4. Take Note Of When You First Find Some Useful Information.

I bought this book on the Kindle, and the Kindle doesn’t show page numbers, but the percentage of the book that you’ve completed. I got to 27 percent of the way through the book before it even started talking about the actual subject, which was how to write in the particular genre that it was a how-to guide for.

Realistically, all books are going to contain some filler material. However, getting a third of the way through book before you find anything to do with the topic is bad. It’s unacceptable.

5. If A Book Starts With Unrelated Subjects, Read No Further

Within that twenty-seven percent before we got to the point, there was talk of God and morality, how to inspire you to act, and another range of self-help light topics that were designed to provide empty motivation at the expense of tangible information.

Looking back, I should’ve known when I started reading about how giving to charity and leading a noble life will help you be a better genre writer that I should’ve put the book down and never read the rest of it again.

However, I was a bit of a masochist and I carried on. I recommend you don’t do this. If a writer doesn’t get to the point, then they don’t deserve your readership.

Part Two: Tips For Writers

Obviously, if you want to write how-to information, you could do worse than inverting the mistakes I’ve spoken out about. For instance, get to the point before you’re a third of the way through the book. Also, don’t bring your personal, religious or political beliefs into your work unless it is absolutely necessary.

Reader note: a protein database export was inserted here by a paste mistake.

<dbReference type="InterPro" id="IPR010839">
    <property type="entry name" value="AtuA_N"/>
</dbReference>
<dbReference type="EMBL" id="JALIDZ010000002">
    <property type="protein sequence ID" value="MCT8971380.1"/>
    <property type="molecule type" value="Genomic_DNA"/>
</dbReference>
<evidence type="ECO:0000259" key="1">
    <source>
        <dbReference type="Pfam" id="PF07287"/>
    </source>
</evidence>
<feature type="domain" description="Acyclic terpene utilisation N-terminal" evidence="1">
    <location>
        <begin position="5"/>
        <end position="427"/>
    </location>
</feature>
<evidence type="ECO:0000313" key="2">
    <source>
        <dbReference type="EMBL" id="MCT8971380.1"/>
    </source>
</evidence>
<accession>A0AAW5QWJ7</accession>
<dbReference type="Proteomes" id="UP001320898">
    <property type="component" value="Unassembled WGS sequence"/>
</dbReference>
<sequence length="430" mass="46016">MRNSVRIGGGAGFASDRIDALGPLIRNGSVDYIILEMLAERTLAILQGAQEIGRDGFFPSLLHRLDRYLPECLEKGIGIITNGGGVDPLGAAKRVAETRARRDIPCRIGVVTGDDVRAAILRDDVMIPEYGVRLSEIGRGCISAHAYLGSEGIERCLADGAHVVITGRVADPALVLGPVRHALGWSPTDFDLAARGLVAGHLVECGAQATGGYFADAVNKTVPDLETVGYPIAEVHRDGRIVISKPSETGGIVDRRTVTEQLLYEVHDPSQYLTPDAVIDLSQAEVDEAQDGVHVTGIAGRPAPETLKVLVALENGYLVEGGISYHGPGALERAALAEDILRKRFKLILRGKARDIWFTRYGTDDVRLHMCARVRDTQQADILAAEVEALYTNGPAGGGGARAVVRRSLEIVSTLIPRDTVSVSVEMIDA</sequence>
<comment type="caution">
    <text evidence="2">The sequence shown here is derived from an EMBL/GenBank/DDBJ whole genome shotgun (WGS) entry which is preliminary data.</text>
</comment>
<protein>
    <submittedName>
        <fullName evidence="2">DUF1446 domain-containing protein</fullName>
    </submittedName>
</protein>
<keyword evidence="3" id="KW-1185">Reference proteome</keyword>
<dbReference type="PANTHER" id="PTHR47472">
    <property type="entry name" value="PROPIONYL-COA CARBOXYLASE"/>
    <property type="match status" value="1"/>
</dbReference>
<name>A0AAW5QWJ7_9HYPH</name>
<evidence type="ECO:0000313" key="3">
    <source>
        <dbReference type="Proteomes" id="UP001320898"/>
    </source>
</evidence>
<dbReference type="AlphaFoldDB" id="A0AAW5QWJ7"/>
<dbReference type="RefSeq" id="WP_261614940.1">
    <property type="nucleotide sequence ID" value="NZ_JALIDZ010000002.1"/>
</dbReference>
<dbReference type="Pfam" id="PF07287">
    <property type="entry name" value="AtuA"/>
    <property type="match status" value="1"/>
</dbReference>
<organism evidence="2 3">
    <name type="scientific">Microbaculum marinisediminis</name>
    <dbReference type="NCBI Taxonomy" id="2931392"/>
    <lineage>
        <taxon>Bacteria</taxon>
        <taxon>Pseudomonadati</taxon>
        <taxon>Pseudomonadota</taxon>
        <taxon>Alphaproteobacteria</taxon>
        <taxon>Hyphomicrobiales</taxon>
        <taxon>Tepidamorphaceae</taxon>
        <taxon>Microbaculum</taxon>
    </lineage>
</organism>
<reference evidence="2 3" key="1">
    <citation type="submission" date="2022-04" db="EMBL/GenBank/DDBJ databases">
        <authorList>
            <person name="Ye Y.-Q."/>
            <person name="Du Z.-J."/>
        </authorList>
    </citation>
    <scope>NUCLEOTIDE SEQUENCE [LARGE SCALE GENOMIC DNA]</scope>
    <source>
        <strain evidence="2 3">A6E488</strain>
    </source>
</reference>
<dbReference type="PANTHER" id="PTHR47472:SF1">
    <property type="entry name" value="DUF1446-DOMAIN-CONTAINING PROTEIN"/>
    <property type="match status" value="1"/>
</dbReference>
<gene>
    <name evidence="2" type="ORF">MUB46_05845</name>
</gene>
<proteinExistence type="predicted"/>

In a book about writing for a particular genre fiction, there is no reason whatsoever to talk about your political beliefs. (unless you’re writing a political thriller, I guess.)

So, in light of the above rules. Here are some more tips to learn from my reading this terrible book:

6. If It’s Only An Article’s Worth Of Information, Then Don’t Stretch Out To A Book.

I wanted to take notes on this book. In fact, I did.

I took one A4 page-worth of notes from the whole book. It comprised of about 3 to 5 pages in the actual book I was reading.

Now, if this person had have written an article on their website distilling this genre into the notes I made, then it would be a fantastic article. I would have shared it on Twitter, I would have linked to it and I would have probably bought this person’s book in the future knowing that they’d provided good information.

If you only have an article worth of information, don’t try and turn into a hundred and fifty page book. It won’t work, and people will be dissatisfied.

7.  If You’re Going To Write How-To Information, At Least Somewhat Prove That You Can Walk The Walk.

As I stated above, after the fact, I looked up this person. They don’t write fiction, yet they have about thirty books on how to write different aspects of fiction.